305. Telegram From the Department of State to the Consulate General in the Dominican Republic/1/

Washington, April 28, 1961, 9:05 p.m.

/1/Source: Department of State, Central Files, 739.00/4-2961. Secret; Priority. Drafted by Devine, cleared by Coerr, ARA/CMA, ARA/RPA, ARA/WST, ARA/EST, S/S, L, L/ARA, CIA, DOD/ISA, and CINCLANT, and approved by the Secretary. Repeated to CINCLANT.

683. If confronted with sudden political instability or violent overthrow of Trujillo regime, ranking US representative in Dominican Republic should until receipt of further instructions be guided by following principles:

(1) US cannot afford and will not permit external imposition on Dominican Republic of pro-Communist or pro-Castro regime as successor to present GODR;

(2) US strongly hopes any succeeding government will be broadly acceptable to people of Dominican Republic, will be oriented toward US, and will promptly commit self to establishment democracy and firm scheduling of free elections.

(3) US influence in Dom Rep should be exercised toward achievement above objectives.

(4) At time of replacement of present GODR or significant change in present control you should on any appropriate occasion convey clear impression that US recognition and/or assistance to Dominican Republic would necessarily be influenced and determined by degree government's disassociation from unacceptable personnel, policies and practices of Trujillo regime and by clarity its dedication to principles listed item 2 above.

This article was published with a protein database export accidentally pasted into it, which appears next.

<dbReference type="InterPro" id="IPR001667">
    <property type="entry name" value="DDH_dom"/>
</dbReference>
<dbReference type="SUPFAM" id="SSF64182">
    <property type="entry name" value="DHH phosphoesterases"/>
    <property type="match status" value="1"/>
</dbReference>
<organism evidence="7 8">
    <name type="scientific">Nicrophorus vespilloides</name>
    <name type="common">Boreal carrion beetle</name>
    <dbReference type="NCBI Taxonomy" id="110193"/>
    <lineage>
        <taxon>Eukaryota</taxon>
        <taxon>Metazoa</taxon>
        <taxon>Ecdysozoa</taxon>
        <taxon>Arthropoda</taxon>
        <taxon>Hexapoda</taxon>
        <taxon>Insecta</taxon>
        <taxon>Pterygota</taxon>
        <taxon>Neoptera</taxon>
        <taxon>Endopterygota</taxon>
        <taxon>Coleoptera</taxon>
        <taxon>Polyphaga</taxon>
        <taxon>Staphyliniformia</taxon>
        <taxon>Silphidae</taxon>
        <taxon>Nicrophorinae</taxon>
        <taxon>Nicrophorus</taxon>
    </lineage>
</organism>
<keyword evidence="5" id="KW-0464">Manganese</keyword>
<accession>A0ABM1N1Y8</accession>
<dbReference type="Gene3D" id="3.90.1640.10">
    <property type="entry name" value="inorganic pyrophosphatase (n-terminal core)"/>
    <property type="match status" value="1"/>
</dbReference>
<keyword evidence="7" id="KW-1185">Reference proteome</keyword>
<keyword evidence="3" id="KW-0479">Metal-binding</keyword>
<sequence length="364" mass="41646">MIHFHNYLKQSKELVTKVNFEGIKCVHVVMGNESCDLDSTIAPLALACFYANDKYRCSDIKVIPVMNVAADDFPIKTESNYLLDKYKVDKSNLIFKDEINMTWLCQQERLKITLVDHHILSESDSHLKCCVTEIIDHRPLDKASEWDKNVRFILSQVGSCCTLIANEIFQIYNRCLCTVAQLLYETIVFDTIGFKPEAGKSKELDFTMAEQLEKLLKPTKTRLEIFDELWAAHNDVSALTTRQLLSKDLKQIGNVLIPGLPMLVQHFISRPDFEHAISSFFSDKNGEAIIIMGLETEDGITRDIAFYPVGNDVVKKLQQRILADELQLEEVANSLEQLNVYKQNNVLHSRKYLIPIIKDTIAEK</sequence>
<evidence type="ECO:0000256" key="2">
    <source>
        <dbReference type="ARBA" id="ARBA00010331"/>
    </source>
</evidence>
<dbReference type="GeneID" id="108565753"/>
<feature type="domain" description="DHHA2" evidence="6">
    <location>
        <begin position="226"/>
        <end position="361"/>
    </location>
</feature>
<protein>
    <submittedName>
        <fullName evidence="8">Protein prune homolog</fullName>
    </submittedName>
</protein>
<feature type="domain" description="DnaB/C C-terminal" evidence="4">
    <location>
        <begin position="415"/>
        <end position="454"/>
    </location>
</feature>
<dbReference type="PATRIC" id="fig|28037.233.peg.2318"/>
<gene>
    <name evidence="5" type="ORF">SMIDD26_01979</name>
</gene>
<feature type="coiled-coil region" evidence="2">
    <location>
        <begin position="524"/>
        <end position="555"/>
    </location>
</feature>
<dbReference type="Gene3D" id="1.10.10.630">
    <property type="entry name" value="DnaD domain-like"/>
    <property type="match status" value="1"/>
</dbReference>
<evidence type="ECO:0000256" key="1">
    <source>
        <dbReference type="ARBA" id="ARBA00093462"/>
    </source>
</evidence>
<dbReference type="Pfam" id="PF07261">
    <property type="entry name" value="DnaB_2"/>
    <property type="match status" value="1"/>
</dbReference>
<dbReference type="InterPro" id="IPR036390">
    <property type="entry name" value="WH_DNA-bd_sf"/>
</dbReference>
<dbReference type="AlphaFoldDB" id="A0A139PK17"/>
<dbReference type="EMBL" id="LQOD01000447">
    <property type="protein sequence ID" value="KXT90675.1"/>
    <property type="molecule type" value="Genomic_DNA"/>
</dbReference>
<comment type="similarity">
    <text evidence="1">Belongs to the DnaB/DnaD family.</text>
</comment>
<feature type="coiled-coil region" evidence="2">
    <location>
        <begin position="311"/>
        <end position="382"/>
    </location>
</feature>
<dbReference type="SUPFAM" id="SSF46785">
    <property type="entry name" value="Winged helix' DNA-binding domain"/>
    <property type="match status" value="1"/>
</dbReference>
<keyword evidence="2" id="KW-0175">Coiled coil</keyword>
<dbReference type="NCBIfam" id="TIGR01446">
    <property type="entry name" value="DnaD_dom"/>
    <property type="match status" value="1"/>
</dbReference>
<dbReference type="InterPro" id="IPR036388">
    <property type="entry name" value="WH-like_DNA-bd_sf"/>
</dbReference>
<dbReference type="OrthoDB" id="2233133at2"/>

(5) As opportunity presents self under circumstances outlined above you should encourage formulation realistic coalition civilian and military elements capable holding power as provisional government friendly toward and disposed work with US.

(6) Should a provisional government which in your judgment satisfies foregoing criteria request US armed assistance in face of real or anticipated threat from abroad, you should submit such request together with your recommendation soonest, suggest it may wish request assistance other democratic governments such as Venezuela and Colombia and inform OAS.